Backup generators are all the same, or are they? Are commercial emergency generators much different from home generators? In what ways do backup generators for industrial applications have characteristics in common with home systems? How are they different? Checkout news for more info.
The question of what generator for what application is essential to the understanding of how to approach commercial and industrial generator selection. This question can only be touched upon in any article. A truly comprehensive answer is an engineering degree.
Every generator is designed to change the form of energy from something else to electrical energy. The original energy source can be gasoline, diesel, natural gas, propane, or something else. The overall category is then divided by fuel source, permanence of installation, and size. Several generators types are useful in commercial applications.
Backup generators for commercial applications furnish electrical power when they primary source is disrupted.
Permanently installed generators, installed as an integrated component of the facilities wiring system, generate backup power as needed, providing seamless continuity.
When used as a backup system, most portable generators have to be plugged into the system when their use is required.
Portable units have many applications in commercial settings. Roadside job sites would be a good example. For permanent buildings, and all applications which do not require a mobile generator, a standby system is usually the better choice in backup generators for commercial use.
The mobile units deliver a lot less power, but plenty for running light commercial tools, hand tools, large banks of lights, and the machines necessary at most mobile sites. Often more than on mobile generator is necessary to do the job, but a standby generator would not be unit of choice.
In industrial applications the largest of the mobile units do not generate enough electrical output to be useful in most places where a standby unit is a better choice, because of its power generation capacity.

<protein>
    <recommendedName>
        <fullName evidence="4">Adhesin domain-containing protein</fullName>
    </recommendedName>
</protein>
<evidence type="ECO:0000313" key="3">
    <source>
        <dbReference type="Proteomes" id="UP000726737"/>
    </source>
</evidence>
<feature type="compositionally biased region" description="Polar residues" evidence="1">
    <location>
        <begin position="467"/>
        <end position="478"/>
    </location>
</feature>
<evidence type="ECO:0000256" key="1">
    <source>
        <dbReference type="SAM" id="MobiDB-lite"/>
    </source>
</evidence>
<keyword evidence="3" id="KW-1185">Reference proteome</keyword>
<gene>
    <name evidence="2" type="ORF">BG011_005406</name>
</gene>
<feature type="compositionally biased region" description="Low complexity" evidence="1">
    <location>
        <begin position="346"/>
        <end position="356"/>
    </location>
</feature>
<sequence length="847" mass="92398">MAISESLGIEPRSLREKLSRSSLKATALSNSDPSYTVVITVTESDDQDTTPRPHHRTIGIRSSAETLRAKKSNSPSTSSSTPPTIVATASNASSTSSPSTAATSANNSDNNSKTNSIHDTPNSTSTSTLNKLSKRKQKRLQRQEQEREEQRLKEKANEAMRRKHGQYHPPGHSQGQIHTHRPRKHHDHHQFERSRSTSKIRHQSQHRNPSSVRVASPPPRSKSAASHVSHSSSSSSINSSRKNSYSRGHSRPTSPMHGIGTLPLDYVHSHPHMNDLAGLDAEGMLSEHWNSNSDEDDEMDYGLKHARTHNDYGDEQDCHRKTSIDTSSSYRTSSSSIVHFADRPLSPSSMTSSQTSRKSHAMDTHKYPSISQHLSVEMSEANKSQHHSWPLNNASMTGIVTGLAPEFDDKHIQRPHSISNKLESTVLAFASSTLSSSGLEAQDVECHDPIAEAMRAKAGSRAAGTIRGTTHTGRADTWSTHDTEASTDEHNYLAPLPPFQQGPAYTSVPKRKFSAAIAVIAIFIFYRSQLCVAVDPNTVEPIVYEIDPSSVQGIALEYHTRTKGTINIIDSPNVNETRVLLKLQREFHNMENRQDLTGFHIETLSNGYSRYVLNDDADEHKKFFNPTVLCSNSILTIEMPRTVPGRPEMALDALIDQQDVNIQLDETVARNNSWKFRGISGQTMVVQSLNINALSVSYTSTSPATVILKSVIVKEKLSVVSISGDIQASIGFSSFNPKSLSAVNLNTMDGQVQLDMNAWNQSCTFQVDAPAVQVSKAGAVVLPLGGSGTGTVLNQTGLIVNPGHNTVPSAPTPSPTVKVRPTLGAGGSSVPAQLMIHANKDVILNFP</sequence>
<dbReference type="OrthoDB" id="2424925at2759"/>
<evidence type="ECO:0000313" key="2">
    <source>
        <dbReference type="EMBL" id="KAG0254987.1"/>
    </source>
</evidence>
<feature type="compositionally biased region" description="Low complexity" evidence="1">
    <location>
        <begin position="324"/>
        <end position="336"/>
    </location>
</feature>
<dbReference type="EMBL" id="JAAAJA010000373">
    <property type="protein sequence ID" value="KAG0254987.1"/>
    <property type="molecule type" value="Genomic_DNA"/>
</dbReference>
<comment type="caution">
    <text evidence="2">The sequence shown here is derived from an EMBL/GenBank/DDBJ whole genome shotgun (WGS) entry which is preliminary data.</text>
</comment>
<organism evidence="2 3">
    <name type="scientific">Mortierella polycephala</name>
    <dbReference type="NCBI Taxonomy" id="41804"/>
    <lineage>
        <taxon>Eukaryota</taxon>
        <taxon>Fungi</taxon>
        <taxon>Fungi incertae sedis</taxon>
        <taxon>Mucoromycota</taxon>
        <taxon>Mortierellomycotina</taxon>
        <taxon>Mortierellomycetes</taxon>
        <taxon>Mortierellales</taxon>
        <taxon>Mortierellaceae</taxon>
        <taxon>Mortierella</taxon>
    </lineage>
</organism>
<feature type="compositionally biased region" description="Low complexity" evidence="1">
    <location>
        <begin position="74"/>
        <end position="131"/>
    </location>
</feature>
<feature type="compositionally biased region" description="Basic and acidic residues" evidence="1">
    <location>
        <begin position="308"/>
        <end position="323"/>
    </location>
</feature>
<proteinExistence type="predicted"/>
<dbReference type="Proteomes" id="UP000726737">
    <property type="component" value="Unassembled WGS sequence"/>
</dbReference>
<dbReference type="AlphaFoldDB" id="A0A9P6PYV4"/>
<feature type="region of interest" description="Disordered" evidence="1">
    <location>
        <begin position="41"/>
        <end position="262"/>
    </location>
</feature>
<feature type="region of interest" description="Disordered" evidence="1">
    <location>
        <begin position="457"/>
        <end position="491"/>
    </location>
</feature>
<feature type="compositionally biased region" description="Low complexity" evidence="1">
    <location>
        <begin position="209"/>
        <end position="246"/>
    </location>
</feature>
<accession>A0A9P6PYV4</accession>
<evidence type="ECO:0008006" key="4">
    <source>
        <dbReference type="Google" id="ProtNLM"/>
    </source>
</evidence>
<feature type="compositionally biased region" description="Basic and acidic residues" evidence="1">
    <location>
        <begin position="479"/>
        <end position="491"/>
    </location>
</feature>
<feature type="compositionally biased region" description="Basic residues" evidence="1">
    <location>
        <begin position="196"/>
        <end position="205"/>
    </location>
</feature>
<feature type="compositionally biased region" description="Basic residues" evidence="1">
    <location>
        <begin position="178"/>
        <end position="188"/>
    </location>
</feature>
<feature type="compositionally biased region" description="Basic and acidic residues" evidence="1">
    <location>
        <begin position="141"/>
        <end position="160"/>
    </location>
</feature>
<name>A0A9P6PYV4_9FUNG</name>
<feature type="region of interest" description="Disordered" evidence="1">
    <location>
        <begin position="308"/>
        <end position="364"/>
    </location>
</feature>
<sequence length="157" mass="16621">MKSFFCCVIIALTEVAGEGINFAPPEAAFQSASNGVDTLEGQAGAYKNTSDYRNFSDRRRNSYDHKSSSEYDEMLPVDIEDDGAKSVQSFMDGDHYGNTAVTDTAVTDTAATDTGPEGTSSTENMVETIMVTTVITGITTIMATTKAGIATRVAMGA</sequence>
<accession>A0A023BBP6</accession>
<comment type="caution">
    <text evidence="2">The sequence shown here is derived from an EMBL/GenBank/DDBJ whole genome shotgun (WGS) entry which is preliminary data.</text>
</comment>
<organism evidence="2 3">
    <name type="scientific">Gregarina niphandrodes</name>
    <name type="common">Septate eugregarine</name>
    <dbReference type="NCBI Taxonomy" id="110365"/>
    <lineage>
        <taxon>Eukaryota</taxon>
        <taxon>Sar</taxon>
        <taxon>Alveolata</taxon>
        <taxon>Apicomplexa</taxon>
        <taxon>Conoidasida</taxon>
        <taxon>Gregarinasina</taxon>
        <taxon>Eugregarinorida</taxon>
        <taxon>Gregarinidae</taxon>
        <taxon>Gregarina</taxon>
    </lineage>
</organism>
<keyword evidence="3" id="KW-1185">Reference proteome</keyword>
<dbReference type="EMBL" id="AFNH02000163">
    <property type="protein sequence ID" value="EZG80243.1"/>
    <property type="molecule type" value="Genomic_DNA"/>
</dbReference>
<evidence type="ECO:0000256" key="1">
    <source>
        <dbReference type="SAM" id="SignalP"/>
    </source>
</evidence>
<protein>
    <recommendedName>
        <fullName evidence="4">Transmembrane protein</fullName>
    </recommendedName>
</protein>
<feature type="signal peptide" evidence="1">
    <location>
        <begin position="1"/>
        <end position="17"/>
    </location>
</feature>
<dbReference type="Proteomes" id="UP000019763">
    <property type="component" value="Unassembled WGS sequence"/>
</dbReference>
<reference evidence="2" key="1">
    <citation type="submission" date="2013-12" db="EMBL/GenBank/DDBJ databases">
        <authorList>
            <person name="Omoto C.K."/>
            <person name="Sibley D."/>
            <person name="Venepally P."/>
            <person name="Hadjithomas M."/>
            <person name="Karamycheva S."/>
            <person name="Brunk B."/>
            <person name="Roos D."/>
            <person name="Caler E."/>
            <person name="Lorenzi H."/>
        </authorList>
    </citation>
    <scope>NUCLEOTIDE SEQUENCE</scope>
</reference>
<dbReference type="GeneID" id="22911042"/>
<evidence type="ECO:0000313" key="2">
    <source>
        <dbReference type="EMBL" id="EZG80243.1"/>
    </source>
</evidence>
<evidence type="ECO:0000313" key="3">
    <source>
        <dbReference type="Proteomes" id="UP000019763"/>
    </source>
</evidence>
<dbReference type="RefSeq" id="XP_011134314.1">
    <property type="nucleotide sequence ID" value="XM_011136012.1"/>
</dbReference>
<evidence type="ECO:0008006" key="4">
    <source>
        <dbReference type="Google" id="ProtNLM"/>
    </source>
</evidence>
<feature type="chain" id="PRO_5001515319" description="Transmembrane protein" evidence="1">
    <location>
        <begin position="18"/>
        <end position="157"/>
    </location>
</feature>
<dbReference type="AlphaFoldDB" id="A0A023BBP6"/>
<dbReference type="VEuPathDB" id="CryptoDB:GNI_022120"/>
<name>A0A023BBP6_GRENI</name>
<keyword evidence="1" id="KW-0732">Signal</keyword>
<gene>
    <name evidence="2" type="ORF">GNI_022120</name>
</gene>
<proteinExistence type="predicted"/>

Standby generators are sometimes very large to the degree that they need a building to house them. For some uses, more than one large unit is necessary.
Backup generators in commercial service are supplied with any of the available liquid and gaseous energy sources.
In all industries there must be consideration of the benefits supplied by the machines, including generators, and the price tag for these machines. This is only possible by first determining the amount of power which might be needed at a given time, assuming that an emergency situation would sometimes happen during peak electrical power consumption periods. After all, the backup generator is there to keep the commerce flowing, which means a full flow of whatever the business enterprise produces.
Unit are manufactured to supply all conceivable demands by commerce. The voltage required, and the watts needed, and the fuel source – all possible variations are manufactured.
A large amount of power is the norm in backup generators used commercially. A standby unit might produce voltages of up to 480, and exceed 200 KW. Several units can supply as much as an application could require. It’s just a matter of scale.